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webdav-reservoir
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README.MD
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arpa2acl.py
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README.MD

README for Docker Image arpa2:reservoir

This is a simple, initial version of the ARPA2 Reservoir as designed in the InternetWide.org project, and implemented in a variety of ARPA2.net projects. It should serve as a basis for further development and layering.

This container currently holds:

  • OpenLDAP, exported on port 1388, configured for Reservoir.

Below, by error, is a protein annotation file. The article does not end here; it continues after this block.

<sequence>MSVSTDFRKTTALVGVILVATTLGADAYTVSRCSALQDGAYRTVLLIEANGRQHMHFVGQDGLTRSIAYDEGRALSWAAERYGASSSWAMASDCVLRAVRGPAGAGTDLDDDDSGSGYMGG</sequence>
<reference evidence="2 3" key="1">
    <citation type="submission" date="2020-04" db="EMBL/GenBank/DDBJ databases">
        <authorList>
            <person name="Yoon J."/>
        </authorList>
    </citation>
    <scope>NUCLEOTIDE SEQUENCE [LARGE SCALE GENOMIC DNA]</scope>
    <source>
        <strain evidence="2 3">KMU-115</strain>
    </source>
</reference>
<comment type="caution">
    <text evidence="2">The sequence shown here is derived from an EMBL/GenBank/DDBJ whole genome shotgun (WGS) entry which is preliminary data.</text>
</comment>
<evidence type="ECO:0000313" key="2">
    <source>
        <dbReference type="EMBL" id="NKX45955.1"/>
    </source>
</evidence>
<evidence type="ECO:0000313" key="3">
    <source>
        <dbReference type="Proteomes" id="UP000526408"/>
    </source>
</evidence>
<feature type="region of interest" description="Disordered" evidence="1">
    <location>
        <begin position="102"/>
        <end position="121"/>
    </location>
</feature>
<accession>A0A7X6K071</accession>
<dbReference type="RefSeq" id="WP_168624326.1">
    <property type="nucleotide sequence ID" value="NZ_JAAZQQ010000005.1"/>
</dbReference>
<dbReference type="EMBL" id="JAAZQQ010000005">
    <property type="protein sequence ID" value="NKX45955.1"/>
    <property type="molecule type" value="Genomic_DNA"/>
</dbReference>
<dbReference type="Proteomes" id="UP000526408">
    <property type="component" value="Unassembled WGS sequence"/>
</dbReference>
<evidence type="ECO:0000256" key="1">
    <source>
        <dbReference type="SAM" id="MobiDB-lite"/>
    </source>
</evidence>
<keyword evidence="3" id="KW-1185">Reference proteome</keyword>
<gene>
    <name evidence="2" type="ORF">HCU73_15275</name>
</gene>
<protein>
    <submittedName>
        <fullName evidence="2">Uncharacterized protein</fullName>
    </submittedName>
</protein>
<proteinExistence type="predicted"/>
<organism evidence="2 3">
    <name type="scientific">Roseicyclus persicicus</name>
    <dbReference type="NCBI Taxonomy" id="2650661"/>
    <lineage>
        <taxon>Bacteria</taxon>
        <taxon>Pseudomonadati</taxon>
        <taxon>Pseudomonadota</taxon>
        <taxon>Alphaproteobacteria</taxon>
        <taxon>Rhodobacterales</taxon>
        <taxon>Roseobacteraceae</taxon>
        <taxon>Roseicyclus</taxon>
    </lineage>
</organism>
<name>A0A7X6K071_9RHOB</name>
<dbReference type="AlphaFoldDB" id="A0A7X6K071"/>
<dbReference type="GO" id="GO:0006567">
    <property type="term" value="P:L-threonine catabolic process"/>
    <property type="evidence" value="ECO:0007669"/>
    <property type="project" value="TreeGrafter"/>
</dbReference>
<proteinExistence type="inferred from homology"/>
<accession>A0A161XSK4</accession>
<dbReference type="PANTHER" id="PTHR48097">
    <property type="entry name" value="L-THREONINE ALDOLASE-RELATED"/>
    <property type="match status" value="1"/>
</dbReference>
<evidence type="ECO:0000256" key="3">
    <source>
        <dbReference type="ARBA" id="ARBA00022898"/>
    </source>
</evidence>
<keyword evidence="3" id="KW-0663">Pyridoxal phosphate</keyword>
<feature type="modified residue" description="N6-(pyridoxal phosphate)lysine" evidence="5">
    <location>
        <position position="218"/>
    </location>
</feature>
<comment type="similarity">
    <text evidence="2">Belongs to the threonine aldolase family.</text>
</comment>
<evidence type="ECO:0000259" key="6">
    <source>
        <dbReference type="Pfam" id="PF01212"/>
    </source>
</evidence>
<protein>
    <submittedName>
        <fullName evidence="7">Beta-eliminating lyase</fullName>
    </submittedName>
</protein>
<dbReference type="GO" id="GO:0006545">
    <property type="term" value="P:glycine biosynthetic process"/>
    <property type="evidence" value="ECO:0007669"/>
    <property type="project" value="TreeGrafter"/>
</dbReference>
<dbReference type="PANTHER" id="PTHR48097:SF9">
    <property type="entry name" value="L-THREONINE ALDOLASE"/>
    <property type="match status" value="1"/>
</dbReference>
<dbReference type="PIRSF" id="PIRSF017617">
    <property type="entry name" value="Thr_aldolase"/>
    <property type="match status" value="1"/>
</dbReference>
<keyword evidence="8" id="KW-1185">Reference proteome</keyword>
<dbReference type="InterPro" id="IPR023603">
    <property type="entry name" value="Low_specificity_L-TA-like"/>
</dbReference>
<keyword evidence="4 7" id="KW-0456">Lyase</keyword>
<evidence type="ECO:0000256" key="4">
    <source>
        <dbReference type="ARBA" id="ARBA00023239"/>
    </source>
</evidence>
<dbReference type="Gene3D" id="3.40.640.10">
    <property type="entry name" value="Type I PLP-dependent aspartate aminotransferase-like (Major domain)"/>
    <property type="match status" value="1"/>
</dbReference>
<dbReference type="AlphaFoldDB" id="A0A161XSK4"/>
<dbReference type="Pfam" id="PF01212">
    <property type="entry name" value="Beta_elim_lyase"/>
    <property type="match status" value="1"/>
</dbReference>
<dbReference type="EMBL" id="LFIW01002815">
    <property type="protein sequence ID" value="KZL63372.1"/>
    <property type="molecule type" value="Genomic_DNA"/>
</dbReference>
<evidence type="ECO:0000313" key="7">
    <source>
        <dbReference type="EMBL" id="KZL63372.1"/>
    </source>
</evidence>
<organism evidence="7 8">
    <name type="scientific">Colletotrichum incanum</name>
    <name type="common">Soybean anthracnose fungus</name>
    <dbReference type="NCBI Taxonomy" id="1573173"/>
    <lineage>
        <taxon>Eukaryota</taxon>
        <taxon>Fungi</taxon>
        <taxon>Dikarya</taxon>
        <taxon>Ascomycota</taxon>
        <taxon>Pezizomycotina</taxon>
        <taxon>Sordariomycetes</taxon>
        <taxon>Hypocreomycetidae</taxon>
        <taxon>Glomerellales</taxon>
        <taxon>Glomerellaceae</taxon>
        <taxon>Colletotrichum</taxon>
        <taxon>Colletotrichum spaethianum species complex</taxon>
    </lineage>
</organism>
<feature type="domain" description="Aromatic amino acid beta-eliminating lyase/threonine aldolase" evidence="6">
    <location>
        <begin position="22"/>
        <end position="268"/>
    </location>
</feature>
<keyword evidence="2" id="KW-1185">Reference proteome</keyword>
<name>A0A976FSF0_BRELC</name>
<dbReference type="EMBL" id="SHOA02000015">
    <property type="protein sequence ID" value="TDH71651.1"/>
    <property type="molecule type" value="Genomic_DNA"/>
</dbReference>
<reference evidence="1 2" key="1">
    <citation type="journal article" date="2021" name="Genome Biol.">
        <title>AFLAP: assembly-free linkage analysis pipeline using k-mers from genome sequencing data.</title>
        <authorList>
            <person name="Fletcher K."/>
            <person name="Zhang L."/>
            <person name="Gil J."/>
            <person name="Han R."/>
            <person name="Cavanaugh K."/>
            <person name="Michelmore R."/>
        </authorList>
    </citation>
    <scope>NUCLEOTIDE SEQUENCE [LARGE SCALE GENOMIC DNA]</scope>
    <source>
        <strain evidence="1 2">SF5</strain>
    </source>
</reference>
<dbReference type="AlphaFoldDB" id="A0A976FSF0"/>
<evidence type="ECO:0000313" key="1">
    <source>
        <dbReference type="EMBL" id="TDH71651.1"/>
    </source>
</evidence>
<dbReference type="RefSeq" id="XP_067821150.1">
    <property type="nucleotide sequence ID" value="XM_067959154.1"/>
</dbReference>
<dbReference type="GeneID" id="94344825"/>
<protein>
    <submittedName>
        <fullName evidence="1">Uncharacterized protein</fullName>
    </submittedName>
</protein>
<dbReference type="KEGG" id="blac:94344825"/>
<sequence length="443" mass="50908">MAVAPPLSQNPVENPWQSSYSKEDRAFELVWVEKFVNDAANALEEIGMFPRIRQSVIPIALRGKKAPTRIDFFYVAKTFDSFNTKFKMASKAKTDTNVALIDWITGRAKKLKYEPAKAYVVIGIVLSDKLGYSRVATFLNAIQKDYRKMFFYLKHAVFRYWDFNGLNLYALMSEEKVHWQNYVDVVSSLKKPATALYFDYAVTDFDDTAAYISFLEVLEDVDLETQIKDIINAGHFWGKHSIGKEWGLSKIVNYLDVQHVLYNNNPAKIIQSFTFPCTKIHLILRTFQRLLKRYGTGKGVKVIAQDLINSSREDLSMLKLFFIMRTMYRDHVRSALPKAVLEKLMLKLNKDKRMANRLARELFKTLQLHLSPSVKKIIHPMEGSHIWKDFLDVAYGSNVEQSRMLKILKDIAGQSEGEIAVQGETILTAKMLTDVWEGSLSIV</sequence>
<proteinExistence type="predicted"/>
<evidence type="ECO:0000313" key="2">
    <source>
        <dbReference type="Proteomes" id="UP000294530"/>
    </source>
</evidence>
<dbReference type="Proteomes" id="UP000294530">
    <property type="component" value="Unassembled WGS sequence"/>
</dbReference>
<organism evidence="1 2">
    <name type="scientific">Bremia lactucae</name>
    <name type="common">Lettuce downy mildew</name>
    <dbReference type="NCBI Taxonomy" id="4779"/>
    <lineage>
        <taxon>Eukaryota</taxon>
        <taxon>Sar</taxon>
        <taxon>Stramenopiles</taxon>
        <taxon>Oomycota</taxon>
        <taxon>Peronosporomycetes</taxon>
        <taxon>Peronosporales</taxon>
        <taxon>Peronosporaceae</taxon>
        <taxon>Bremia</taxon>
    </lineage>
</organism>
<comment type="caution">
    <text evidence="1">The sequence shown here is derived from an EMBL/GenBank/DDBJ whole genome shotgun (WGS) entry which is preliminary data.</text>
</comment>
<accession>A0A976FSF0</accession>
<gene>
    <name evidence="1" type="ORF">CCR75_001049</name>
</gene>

• arpa2shell, the meta-shell for arpa2xxx sub-shells.
  • arpa2reservoir, the sub-shell for resource management. TODO: The latter does not integrate with arpa2shell as it does not derive from arpa2cmd; it is entirely built from scratch. That may change ;-)

There are several ARPA2 idea that could be added:

  • WebDAV on port 1761 through wsgidav
  • AMQP 1.0 upload interface for external users
  • SFTP access? for user@domain.name@host to a simulated tree
  • LDAP subscription? to (selections of) Resource Collections
  • ATOM retrieval? of (selections of) Resource Collections
  • The SteamWorks Crank to view the repository via JSON
  • A frontend to the SteamWorks Crank
  • Authentication through TLS-KDH, OpenSSH, ...
  • Authorisation of actions via arpa2service
  • An arpa2acl shell for ACLs of Resource Collections
  • A SteamWorks Pully Script for ACL subscription
  • An LMDB instance holding subscirbed ACL information